Wednesday, September 21, 2011

Glee: Showchoir Fever Dreams

Last season of "Glee," I started formulating a theory that "Glee" is actually an elaborate fever dream by a showtunes-loving crazy person.

After watching the season premiere, I realized: It so is. There is no other way to explain the crazy, goofy fabulousness of this show. The inconsistencies! The crazy characters! The things that could never, ever, ever, ever happen!

And I love it.

The show started out like it did last season, with the school gossip journalist, Jacob Ben-Israel, asking the "Glee" kids about their plans for the year. Finn is lost. We find out that Tina and Artie are only juniors. "I thought you were a senior," Jacob tells Artie. "Optical illusion. The chair adds a year," he says. Great nod to the silly online controversy about who is a junior and who is a senior. Rachel and Kurt have very elaborate, very specific plans to be in show-biz in New York. Mercedes isn't dating Sam anymore. ("That is so June!" she says.) Now she's dating a big football player guy. So long, Trouty-Mouth ... we hardly knew ye. Santana is the Cheerios' top ho. When Jacob asks Brittany about her future, she asks him, "Are you working on a time machine too?"

In Schuester land ... he's living with Emma now, and they're sickeningly cute. Also, pretty boring and chaste.

When they get to the choir room (do they have any other classes?), Schue has left out their trophies, including their tiny 12th place Nationals trophy. "I was sure our nationals trophy would grow over the summer," Brittany says. Schue apologizes for letting them down but says that they are going to do better this year. The club agrees, since they're the laughingstock of the showchoir world, "and that's saying something," Artie says. Especially troublesome was "The kiss that missed," Finn and Rachel's makeout session on stage during their nationals performance. Apparently, it has lots of hits on YouTube, and a lot of comments, including, Kurt tells us, "Why is that T-Rex eating a Jew?" *snort* We also find out that Lauren Zices has quit the Glee Club - since they didn't do well at nationals, it's not in her cool factor. Nooooo! Lauren! I'll miss you! I hope she comes back.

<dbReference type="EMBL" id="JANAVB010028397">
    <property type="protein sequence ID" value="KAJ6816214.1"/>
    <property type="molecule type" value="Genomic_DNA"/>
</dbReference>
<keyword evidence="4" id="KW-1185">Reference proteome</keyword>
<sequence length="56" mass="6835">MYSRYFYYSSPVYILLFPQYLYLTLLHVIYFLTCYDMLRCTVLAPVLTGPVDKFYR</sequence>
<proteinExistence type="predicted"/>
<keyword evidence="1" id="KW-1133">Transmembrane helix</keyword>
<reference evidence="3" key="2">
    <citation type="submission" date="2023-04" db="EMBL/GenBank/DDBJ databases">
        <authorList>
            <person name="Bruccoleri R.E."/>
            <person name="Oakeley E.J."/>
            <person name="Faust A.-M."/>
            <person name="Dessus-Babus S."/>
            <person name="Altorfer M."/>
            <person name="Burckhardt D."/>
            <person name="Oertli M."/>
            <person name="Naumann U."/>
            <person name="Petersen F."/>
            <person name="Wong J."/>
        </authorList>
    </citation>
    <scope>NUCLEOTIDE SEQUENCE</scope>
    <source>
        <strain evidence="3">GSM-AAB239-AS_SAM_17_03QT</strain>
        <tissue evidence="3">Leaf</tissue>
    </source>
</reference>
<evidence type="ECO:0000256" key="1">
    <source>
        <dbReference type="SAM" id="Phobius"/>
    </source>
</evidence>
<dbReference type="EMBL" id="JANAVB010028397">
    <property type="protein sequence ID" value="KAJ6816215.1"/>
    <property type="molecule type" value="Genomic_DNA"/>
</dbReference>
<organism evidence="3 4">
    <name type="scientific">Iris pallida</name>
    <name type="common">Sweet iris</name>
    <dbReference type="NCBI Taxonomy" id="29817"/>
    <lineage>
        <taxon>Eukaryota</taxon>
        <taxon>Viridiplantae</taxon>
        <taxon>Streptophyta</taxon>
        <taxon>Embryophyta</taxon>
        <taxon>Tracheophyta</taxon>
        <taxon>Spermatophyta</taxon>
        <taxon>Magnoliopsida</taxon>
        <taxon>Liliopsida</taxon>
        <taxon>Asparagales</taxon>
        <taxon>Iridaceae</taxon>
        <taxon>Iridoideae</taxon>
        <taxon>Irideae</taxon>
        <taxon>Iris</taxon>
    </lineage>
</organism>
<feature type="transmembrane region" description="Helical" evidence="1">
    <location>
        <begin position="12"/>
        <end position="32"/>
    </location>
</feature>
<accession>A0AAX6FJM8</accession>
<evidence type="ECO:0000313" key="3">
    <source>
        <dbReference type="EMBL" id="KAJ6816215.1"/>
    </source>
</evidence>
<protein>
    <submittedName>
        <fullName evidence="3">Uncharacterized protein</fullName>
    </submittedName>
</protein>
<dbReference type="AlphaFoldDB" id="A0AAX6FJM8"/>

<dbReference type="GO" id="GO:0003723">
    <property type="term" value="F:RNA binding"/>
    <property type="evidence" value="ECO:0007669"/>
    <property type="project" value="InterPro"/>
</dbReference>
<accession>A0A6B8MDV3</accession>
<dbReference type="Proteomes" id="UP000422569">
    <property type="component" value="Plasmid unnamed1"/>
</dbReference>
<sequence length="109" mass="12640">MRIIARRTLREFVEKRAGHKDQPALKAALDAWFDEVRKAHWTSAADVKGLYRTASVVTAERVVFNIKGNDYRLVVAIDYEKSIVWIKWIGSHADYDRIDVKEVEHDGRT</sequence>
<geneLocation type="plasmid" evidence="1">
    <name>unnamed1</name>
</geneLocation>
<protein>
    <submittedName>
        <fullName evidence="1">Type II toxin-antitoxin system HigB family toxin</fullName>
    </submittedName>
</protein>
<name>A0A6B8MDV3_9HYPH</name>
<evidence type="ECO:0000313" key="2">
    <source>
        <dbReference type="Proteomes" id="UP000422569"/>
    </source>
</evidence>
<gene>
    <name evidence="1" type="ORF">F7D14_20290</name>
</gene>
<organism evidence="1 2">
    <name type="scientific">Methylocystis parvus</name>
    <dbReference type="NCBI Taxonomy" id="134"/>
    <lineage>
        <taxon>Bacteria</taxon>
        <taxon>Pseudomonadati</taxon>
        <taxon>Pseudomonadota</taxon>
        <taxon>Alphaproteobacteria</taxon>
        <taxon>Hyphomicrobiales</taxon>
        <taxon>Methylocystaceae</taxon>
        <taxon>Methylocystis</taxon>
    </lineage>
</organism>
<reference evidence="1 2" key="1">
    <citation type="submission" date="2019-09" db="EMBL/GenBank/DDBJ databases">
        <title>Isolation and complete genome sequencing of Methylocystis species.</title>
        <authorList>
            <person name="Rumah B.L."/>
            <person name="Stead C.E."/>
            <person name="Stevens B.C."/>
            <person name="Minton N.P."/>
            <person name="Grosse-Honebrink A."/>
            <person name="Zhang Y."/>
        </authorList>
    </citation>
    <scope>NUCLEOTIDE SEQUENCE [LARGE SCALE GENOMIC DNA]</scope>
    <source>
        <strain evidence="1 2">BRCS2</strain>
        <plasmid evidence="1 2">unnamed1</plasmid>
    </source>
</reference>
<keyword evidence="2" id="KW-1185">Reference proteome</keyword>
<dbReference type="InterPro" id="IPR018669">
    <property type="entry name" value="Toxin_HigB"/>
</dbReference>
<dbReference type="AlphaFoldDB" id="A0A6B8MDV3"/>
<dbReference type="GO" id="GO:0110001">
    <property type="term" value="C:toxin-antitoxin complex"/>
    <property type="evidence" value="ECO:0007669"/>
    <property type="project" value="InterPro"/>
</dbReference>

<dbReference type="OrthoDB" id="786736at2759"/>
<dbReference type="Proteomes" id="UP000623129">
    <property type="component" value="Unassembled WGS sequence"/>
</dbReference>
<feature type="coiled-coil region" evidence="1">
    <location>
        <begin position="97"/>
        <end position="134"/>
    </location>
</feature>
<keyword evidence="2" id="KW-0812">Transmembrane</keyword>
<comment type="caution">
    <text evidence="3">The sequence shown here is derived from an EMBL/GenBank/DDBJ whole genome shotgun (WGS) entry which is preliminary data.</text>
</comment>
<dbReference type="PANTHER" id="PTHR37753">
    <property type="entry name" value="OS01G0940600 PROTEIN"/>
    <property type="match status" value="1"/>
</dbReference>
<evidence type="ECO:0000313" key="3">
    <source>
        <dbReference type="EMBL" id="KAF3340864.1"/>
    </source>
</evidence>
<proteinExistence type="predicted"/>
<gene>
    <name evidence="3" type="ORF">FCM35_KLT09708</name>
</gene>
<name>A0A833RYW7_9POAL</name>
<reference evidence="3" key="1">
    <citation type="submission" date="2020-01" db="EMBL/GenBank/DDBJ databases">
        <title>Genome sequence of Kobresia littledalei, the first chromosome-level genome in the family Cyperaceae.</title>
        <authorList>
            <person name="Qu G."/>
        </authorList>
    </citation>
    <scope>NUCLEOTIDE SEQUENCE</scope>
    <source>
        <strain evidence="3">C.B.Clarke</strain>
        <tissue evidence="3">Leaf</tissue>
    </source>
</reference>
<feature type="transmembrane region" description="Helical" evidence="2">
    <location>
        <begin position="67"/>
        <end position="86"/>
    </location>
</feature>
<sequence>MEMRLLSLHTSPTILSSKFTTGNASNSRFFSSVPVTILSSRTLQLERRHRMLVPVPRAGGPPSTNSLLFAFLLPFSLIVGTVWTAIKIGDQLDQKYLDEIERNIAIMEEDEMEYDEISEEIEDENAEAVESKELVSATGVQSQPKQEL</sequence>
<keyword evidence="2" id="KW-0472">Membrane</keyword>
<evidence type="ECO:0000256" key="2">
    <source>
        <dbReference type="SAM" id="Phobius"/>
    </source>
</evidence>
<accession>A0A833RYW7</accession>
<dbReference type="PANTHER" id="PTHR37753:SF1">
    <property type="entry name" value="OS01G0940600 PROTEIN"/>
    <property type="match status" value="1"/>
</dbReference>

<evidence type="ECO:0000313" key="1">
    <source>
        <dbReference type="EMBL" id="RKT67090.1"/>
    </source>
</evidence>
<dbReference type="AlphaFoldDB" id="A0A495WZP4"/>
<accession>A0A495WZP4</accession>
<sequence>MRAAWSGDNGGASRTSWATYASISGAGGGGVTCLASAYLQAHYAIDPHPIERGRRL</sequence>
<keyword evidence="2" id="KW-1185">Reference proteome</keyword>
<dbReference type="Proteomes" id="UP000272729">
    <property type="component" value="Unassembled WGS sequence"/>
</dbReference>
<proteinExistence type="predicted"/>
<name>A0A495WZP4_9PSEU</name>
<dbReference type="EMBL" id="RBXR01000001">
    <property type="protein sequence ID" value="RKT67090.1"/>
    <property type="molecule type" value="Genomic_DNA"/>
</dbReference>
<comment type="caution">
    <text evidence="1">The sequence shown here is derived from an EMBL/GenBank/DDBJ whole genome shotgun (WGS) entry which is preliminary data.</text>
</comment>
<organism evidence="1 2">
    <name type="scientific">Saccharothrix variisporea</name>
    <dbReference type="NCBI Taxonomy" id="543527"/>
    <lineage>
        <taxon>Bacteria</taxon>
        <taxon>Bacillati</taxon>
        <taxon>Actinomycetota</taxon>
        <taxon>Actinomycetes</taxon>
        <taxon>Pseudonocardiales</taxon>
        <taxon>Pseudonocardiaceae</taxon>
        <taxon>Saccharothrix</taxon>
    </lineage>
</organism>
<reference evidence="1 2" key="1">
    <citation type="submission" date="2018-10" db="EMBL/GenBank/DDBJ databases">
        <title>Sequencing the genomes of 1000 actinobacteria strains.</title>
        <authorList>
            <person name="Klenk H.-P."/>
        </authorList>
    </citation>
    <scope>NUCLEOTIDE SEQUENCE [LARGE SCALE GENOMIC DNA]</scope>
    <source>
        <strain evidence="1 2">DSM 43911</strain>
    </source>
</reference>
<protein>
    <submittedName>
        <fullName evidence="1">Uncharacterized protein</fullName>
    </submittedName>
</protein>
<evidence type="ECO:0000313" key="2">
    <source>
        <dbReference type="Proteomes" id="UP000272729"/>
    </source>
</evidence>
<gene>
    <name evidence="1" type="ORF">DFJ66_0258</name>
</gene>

Anyway, then we get to the crux of the episode ... the club has three pianos, painted purple, that Schue will be moving around the school. When the kids see them, they're supposed to break into song to try to encourage other students to join the glee club.

Kurt and Rachel's plot this season is going to have to do with getting into the New York Academy of Dramatic Arts so they can go live together in New York. When they go to Emma for guidance, she tries to convince them to go to Kent State, which has a great musical theater program, "and a macabre backstory, so if you don't get the lead in a musical, you can think, 'It could be worse.'" However, she also tells them there's a mixer for other musical theater-types who want to get into the New York school at a local hotel. (Emma also gives Kurt a pamphlet called "Me and My Hag.")

Sue, meanwhile, is running for Congress. At the beginning of the episode, she's behind "undecided, that rapist who's running from prison and 'I don't care, don't call me during dinner.'" Her pro-deportation stance didn't work, so now she's decided that voters want a candidate who's against something. Just as she's plotting, she hears Tina and Mike playing "Chopsticks" on one of the purple piano. She storms out and destroys it. "Oh, I just realized that song might be the national anthem from whatever country you're from," she says. After Mike and Tina scamper off, a geography teacher thanks Sue, because she's tired of artists thinking that rules don't apply to them. And thus, an idea is born.

Over at the local coffee house (The Lima Bean), Kurt and Blaine are looking fashionable and drinking coffee. (Oh, those fabulous gays.) "You're quiet," Blaine says. "No, I'm being passive-aggressive." Turns out Kurt doesn't want Blaine to stay at Dalton, but instead to come to McKinley High so that they won't compete against each other, and so they can see each other all the time.

OK, so the one Glee kid we haven't seen yet is Quinn, but soon we see her looking all punky, with pink hair, black clothes and a tramp stamp of Ryan Seacrest. She actually looks pretty cute, but she's all emo. Santana and Brittany try to get Quinn back in the Cheerios and glee club. "We all joined Cheerios together, we all joined the glee club together, we all slept with Puckerman the same year. We're like besties for life," Santana says. "We were like the Three Musketeers," Brittany adds. "Now Santana is like an Almond Joy and you're like a Jolly Rancher that fell in an ashtray." But Quinn doesn't need her old friends, she has The Skanks, a group of girls who smoke under the bleachers and don't bathe. My favorite is the slightly dippy Mac, called that "because I like to make out with truckers at the truck stop. It's like a double meaning." Rachel also comes to try to convince Quinn to rejoin the glee club ("Your friend stinks of soap, Quinn," one of the Skanks says), but to no avail.

Over on Sue's Corner, she's done standing for something. "Unless it's a day she's being screened for hepititis, this gal ain't positive," she says. Instead, she is officially campaigning against the arts, saying that it's too expensive and they can't afford it. She pledges to suspend all arts programs until very student reads at or above grade level. This sparks Schue and Sue to fight in front of Principal Figgans. He starts out talking about how kids in the arts have lower incidents of substance abuse ("Tell that to Janice Joplin," Sue says), but soon Schue is babbling about how he needs job security because he's in a relationship and he wants to start a family. Yeah, nobody really cares, Schue. But people apparently like Sue's platform, because she jumped in the polls and is now neck-in-neck with the rapist running from prison.